McConnell has gone down the rabbit hole on this one and, as usual, the nation will pay the price for his obstructionism. He insists that the American people should make the choice, ignoring the proposition that folks rendered that decision when they re-elected Obama by some 5 million votes less than four years ago. Opinion polls consistently maintain that Garland deserves at least a hearing.

But destroying the federal judiciary appears to be the raison d’etre of McConnell’s lackluster legislative career, that along with annihilating the campaign finance system, thus further opening the election process to the highest bidders.

McConnell has been sitting on judicial nominations like a Rhode Island Red on the nest. Thus far during the 114th Congress, which began in January 2015 under Republican control, a paltry 16 judicial nominee have been confirmed by the Senate. Only five have occurred this year during the second session.

As of Wednesday, there are 84 vacancies in the federal judiciary, with 49 nominations forwarded by the Obama administration pending. Thirty-two of those open slots are considered judicial emergencies. There are 17 judicial nominees ready for a confirmation vote by the full Senate. None of them have been scheduled.

Now McConnell’s obstructionism is likely going to block a Kentucky nominee. Obama has recommended that Kentucky Supreme Court Justice Lisabeth Tabor Hughes, raised in Princeton and now residing in Louisville, fill a slot on the U.S. Sixth Circuit Court of Appeals in Cincinnati that has been vacant since August 2013

“It’s not just with the Supreme Court that the majority is not doing their job,” said Sen. Charles Schumer, D-NY, who is in line to replace the retiring Sen. Harry Reid, of Nevada, as Democratic leader during the upcoming 115th Congress. “It’s up and down the line. It’s no surprise, then, that emergency judicial vacancies have tripled since Republicans took the majority in 2015.’’

Now McConnell’s obstructionism is likely going to block a Kentucky nominee. Obama has recommended that Kentucky Supreme Court Justice Lisabeth Tabor Hughes, raised in Princeton and now residing in Louisville, fill a slot on the U.S. Sixth Circuit Court of Appeals in Cincinnati that has been vacant since August 2013. Hughes, Obama said, “has a long and impressive record of service and a history of handing down fair and judicious decisions.’’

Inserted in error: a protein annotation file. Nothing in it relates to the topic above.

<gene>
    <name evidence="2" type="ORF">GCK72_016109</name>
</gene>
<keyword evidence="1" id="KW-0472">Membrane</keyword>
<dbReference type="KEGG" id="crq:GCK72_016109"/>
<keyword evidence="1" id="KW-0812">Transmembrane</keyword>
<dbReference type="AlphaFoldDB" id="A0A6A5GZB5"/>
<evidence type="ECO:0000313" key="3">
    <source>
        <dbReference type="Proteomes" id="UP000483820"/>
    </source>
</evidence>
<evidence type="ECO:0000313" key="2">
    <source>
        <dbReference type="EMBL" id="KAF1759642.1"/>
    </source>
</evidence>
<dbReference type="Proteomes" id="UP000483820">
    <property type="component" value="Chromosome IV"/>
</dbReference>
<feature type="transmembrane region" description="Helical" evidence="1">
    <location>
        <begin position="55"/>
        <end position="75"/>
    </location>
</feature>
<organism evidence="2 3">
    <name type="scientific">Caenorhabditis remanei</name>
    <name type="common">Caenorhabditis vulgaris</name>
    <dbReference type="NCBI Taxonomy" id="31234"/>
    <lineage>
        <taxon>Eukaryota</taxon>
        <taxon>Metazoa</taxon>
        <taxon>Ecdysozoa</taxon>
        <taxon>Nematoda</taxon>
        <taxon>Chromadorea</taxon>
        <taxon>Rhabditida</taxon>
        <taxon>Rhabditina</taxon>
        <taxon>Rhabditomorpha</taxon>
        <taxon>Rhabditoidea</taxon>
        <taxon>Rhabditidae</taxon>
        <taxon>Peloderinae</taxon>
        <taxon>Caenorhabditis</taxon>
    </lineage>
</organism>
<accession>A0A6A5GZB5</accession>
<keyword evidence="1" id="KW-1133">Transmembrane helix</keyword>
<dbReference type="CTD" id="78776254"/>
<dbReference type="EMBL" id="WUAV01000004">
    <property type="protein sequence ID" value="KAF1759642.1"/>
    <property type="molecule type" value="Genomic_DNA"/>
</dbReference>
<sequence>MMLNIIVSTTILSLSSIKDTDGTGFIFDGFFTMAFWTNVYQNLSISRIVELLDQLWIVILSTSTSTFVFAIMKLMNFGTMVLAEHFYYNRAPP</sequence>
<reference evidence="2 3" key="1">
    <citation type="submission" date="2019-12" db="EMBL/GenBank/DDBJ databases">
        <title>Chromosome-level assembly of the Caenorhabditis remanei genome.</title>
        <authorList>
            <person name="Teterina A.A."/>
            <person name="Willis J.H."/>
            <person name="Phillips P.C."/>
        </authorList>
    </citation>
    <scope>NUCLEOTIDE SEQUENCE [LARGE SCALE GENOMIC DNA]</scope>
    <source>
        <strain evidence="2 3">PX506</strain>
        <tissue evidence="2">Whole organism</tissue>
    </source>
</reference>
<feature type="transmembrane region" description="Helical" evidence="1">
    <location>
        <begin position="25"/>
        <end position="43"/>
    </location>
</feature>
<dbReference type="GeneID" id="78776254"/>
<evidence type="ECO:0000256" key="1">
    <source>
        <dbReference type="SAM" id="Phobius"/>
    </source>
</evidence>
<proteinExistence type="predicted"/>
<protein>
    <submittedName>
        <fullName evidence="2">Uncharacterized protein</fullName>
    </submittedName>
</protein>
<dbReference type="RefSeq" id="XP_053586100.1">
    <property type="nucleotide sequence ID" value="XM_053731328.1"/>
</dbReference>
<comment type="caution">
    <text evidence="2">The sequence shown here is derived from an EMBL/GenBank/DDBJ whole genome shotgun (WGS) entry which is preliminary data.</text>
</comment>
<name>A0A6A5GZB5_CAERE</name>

McConnell, of course, is having none of it. He complained that Obama failed to notify him about the pending nomination, which has remained vacant for going on three years because the two sides couldn’t make a deal on a potential appointee, with McConnell attempting to force a Democratic president to appoint someone, a Republican, more to his liking, despite Hughes’ obvious qualifications for the post.

A lot of folks would like to dismiss McConnell’s deleterious actions as politics as usual, that he is a genius when it comes to these things and his maneuverings free of any principle should just be accepted and move on. Nothing to see here. The Supreme Court has always been subject to politics.

But the argument fails to wrestle with the fact that McConnell’s actions are harming the courts specifically and the nation generally. Turning one’s back on his oafish behavior is tantamount to approval.

McConnell would be a laughingstock if one of the three branches of the federal government weren’t approaching crisis levels. For the time being, he’ll just have to settle for playing the fool.

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Washington correspondent Bill Straub served 11 years as the Frankfort Bureau chief for The Kentucky Post. He also is the former White House/political correspondent for Scripps Howard News Service. He currently resides in Silver Spring, Maryland, and writes frequently about the federal government and politics. Email him at williamgstraub@gmail.com.